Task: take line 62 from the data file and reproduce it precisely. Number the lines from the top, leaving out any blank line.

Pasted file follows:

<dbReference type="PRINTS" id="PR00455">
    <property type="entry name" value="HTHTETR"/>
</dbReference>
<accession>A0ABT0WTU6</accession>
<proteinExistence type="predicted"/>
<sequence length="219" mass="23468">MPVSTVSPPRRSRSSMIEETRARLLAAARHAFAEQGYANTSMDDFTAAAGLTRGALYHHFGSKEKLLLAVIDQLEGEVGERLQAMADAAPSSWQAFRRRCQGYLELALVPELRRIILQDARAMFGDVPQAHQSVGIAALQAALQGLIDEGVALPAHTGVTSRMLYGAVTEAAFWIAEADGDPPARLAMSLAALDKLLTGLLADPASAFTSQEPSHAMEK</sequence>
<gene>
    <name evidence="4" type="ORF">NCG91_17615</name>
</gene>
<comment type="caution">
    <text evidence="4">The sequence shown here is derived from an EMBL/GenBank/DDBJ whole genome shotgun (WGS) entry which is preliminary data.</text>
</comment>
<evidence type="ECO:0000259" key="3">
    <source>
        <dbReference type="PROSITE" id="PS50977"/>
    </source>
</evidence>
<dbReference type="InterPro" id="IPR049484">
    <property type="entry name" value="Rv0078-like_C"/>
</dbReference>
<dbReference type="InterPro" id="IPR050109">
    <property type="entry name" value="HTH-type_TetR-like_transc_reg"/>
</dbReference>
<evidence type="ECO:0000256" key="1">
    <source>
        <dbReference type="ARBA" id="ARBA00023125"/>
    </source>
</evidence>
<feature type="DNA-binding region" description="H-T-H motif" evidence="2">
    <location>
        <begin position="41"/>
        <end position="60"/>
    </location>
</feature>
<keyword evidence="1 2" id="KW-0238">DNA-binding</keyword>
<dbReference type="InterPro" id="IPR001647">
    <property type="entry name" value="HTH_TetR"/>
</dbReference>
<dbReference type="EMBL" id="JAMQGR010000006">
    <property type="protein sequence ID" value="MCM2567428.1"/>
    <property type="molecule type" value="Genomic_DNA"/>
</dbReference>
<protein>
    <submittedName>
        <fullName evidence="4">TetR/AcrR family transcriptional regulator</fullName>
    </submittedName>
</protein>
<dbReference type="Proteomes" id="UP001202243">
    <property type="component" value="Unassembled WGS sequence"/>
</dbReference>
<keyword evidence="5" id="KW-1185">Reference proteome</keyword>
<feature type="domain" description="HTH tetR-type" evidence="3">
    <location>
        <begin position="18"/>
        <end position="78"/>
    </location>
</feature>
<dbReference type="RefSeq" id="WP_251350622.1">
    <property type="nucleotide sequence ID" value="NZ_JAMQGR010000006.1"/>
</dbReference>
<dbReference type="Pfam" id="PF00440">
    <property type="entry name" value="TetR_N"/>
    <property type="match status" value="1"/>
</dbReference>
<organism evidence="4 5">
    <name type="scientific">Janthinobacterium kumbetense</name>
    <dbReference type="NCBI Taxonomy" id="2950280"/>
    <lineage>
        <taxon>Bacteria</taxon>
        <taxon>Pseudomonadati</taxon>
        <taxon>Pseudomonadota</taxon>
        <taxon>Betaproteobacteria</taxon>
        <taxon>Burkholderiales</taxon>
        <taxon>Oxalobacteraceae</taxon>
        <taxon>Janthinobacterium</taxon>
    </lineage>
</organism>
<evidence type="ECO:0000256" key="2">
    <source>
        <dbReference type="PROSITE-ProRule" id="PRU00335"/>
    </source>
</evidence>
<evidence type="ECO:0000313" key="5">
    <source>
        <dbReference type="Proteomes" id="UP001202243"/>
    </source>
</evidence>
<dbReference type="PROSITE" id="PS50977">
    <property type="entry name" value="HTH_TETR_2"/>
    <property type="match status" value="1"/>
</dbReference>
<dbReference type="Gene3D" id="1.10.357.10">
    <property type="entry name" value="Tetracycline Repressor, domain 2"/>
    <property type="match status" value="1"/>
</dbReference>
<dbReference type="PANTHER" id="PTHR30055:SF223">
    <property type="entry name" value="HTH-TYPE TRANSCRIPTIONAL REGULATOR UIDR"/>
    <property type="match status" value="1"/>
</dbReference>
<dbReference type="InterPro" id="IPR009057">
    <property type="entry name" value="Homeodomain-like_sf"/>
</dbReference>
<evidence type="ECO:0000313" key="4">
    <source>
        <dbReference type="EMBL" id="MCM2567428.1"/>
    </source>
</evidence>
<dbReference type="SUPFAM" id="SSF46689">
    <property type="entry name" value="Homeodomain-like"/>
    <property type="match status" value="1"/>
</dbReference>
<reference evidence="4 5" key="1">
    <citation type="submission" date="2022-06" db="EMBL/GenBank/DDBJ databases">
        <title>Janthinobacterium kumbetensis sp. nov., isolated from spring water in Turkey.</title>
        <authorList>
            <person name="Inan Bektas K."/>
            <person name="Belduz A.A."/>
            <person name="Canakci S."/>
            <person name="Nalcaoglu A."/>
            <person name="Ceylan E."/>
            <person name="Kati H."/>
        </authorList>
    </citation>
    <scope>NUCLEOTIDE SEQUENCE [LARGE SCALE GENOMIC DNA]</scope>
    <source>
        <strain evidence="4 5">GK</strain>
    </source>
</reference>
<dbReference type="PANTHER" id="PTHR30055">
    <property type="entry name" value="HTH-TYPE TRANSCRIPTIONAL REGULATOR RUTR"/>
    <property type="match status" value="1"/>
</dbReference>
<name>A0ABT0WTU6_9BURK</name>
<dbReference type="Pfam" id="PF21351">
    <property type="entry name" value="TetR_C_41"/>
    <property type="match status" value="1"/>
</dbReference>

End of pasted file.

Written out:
    <property type="entry name" value="TetR_N"/>